At a recent gathering at the Iberá Natural Reserve, big cat experts concluded that the area’s marshlands are an ideal location for the reintroduction of the jaguar. With just 200 jaguars left in Argentina, reintroducing the jaguar is a top conservation priority for Argentine wildlife authorities. Conservationists from around the world gathered in September to discuss plans for the implementation of the Reserve’s ambitious reintroduction project. Among the guests was world-renown conservationist George Schaller, who expressed his support for the project. “It’s very fortunate that Kris and Doug Tompkins have established a program here to study wildlife, to bring back the jaguars and to promote the establishment of a national park. This kind of private initiative, all over the world, is very important.”
The Conservation Land Trust (CLT) is pioneering the Iberá reintroduction program, the first of its kind in the world. CLT will soon be donating optimal private lands (150,000 has) to the Argentinian government to officially establish the great Iberá National Park, which will comprise a total of 700,000 acres, and will become the largest national park in Argentina. Such protection status will benefit the reintroduced jaguar population along with the rich biological diversity of the area. Jaguars were originally part of the Iberá landscape, likely going extinct by the mid-twentieth century. Returning the jaguar to Ibera fits the reserve’s greater conservation goal of ecological restoration: re-establishing a top predator in an ecosystem with overabundant prey (in this case, capybara) works powerfully to restore balance in the ecosystem.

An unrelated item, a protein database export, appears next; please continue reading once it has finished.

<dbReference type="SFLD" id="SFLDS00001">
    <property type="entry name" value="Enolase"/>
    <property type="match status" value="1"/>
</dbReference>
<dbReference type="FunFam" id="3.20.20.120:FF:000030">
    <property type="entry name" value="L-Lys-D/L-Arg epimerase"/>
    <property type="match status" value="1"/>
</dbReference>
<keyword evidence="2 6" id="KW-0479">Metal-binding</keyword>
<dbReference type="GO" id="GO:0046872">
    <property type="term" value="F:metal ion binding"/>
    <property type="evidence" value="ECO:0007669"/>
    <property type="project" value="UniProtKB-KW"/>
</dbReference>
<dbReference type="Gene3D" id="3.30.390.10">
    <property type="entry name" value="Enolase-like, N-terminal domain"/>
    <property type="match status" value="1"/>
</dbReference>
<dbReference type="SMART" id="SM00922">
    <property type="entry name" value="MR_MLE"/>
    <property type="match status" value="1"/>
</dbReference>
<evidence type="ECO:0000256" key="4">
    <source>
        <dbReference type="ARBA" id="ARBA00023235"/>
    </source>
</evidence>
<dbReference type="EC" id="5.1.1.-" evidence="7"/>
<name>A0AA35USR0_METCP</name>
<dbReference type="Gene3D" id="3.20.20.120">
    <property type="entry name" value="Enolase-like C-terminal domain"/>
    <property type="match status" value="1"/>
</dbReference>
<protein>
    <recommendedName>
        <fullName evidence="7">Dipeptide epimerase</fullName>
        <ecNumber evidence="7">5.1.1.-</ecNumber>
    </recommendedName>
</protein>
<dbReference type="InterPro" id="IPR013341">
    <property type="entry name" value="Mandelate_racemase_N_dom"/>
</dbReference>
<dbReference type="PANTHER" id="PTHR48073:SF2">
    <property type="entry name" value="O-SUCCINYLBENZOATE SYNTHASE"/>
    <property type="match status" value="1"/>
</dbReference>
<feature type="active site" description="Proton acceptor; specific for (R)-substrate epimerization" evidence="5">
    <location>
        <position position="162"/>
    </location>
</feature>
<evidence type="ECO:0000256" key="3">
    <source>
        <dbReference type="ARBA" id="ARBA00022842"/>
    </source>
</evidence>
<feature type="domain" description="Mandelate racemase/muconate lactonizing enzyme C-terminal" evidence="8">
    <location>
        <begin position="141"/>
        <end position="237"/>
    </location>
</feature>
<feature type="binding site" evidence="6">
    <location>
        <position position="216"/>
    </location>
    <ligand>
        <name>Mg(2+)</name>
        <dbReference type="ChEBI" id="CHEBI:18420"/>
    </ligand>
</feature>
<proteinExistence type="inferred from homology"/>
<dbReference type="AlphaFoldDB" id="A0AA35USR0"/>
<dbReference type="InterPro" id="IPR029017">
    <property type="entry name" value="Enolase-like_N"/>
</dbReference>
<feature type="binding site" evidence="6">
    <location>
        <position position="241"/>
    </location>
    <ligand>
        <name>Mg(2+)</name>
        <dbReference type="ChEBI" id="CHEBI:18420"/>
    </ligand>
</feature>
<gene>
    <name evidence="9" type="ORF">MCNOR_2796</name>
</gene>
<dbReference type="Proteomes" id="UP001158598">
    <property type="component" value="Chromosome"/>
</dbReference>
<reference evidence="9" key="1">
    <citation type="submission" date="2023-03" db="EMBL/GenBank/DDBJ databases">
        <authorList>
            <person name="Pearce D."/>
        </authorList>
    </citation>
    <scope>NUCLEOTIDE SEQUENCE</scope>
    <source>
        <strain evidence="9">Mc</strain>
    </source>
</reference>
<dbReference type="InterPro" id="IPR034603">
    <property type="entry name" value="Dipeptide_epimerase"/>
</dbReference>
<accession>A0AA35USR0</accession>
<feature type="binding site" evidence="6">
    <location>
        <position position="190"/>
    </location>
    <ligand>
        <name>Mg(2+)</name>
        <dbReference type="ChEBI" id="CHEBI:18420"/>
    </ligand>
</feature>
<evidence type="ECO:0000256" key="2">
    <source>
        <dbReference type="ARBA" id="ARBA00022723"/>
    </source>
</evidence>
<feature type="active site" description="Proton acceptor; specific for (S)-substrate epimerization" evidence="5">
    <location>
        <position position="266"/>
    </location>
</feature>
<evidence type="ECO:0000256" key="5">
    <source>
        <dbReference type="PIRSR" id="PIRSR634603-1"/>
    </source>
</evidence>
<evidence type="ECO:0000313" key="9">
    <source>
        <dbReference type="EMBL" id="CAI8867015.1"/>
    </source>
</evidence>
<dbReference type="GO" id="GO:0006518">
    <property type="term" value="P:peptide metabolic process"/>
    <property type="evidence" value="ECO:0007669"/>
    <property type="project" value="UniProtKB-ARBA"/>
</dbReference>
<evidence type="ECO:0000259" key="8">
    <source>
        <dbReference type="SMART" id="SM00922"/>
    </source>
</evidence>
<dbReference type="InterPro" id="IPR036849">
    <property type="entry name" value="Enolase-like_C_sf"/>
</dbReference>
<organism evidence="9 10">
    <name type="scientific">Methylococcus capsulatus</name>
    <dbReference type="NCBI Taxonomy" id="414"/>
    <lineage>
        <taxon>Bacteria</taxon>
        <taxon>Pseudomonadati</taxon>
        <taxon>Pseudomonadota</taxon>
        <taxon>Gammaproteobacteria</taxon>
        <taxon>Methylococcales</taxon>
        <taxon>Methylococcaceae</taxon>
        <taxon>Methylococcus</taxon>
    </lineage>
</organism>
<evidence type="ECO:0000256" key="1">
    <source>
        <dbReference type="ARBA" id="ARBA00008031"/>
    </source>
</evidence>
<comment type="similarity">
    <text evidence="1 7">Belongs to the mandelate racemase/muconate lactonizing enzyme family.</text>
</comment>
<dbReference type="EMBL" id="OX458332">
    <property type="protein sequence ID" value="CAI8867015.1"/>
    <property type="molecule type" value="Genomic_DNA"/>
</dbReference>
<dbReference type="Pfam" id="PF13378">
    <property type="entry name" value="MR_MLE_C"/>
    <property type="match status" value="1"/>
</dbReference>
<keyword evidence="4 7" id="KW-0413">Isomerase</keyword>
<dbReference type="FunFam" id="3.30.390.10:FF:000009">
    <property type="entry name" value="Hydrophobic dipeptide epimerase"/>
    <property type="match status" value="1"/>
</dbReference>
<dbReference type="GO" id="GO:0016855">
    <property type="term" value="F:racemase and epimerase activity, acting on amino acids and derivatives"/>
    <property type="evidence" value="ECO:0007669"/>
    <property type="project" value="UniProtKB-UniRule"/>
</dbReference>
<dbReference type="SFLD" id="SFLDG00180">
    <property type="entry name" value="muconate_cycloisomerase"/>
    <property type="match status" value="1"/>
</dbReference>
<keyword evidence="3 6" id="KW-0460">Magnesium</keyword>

In September, the jaguar reintroduction team launched an annual review with input from the leaders of CLT, Argentine jaguar ecologists, Brazilian authorities, a specialist in jaguar genetics, and experts on breeding and reintroduction of the Iberian lynx. The meeting was as effective as it was fun, springboarding the project forward with fresh ideas and fruitful new relationships.
One of the major points of discussion during the review was the logistics of constructing effective enclosures for breeding and development. Wily and strong, jaguars are some of the most difficult animals to keep in captivity, so designing the enclosures has proved a fascinating engineering challenge (made far easier with the pro-bono help of Argentine engineer Peta Friedrich). The whole project requires extensive research and planning for the transport, housing, breeding and release of jaguars, which will eventually be obtained from wildlife authorities in Brazil, after long negotiations, once the Iberá facilities are up and running.
We are very excited to be making significant headway in this project, and are especially pleased that the public response to our plans in the Corrientes province is resoundingly positive. We look forward to bringing more news and pictures from Ibera as the program develops. Many thanks from our team to our corporate sponsors in Argentina—Tonka SA, Tecpetrol A, Comodoro Rivadavia, and Techint. With their generous donations of both time and materials, the jaguar will soon take its place once again in the wetlands of Iberá.